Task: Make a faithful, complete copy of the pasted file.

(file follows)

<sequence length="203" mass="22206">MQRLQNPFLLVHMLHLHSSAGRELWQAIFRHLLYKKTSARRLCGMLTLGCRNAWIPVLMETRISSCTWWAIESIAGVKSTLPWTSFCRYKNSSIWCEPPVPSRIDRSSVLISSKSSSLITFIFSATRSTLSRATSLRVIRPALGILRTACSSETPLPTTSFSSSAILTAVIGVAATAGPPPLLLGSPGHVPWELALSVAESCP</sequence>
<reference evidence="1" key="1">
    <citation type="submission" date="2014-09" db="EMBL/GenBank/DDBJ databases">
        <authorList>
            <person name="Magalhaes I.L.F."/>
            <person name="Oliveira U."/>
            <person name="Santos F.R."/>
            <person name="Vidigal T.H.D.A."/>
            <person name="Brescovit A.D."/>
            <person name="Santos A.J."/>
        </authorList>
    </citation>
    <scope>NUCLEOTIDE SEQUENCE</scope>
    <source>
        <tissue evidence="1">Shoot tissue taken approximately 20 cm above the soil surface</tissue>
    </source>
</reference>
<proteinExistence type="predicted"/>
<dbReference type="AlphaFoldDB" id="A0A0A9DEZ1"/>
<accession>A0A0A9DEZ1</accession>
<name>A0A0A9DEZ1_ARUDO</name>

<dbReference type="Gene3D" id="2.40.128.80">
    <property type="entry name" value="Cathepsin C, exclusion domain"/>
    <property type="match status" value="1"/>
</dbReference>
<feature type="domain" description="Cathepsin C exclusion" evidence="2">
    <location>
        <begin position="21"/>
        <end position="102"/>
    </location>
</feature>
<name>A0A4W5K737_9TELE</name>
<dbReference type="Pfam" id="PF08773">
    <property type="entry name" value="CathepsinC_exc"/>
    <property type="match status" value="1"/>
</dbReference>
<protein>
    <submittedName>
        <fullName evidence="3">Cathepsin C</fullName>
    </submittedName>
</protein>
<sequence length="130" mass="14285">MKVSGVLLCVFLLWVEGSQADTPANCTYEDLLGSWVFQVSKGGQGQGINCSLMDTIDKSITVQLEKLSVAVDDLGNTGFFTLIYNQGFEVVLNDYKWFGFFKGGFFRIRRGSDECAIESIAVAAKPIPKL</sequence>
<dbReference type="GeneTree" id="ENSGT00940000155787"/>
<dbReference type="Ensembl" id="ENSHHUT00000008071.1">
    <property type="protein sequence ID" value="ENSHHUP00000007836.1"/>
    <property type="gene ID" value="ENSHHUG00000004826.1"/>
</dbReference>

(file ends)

<sequence length="203" mass="22206">MQRLQNPFLLVHMLHLHSSAGRELWQAIFRHLLYKKTSARRLCGMLTLGCRNAWIPVLMETRISSCTWWAIESIAGVKSTLPWTSFCRYKNSSIWCEPPVPSRIDRSSVLISSKSSSLITFIFSATRSTLSRATSLRVIRPALGILRTACSSETPLPTTSFSSSAILTAVIGVAATAGPPPLLLGSPGHVPWELALSVAESCP</sequence>
<reference evidence="1" key="1">
    <citation type="submission" date="2014-09" db="EMBL/GenBank/DDBJ databases">
        <authorList>
            <person name="Magalhaes I.L.F."/>
            <person name="Oliveira U."/>
            <person name="Santos F.R."/>
            <person name="Vidigal T.H.D.A."/>
            <person name="Brescovit A.D."/>
            <person name="Santos A.J."/>
        </authorList>
    </citation>
    <scope>NUCLEOTIDE SEQUENCE</scope>
    <source>
        <tissue evidence="1">Shoot tissue taken approximately 20 cm above the soil surface</tissue>
    </source>
</reference>
<proteinExistence type="predicted"/>
<dbReference type="AlphaFoldDB" id="A0A0A9DEZ1"/>
<accession>A0A0A9DEZ1</accession>
<name>A0A0A9DEZ1_ARUDO</name>

<dbReference type="Gene3D" id="2.40.128.80">
    <property type="entry name" value="Cathepsin C, exclusion domain"/>
    <property type="match status" value="1"/>
</dbReference>
<feature type="domain" description="Cathepsin C exclusion" evidence="2">
    <location>
        <begin position="21"/>
        <end position="102"/>
    </location>
</feature>
<name>A0A4W5K737_9TELE</name>
<dbReference type="Pfam" id="PF08773">
    <property type="entry name" value="CathepsinC_exc"/>
    <property type="match status" value="1"/>
</dbReference>
<protein>
    <submittedName>
        <fullName evidence="3">Cathepsin C</fullName>
    </submittedName>
</protein>
<sequence length="130" mass="14285">MKVSGVLLCVFLLWVEGSQADTPANCTYEDLLGSWVFQVSKGGQGQGINCSLMDTIDKSITVQLEKLSVAVDDLGNTGFFTLIYNQGFEVVLNDYKWFGFFKGGFFRIRRGSDECAIESIAVAAKPIPKL</sequence>
<dbReference type="GeneTree" id="ENSGT00940000155787"/>
<dbReference type="Ensembl" id="ENSHHUT00000008071.1">
    <property type="protein sequence ID" value="ENSHHUP00000007836.1"/>
    <property type="gene ID" value="ENSHHUG00000004826.1"/>
</dbReference>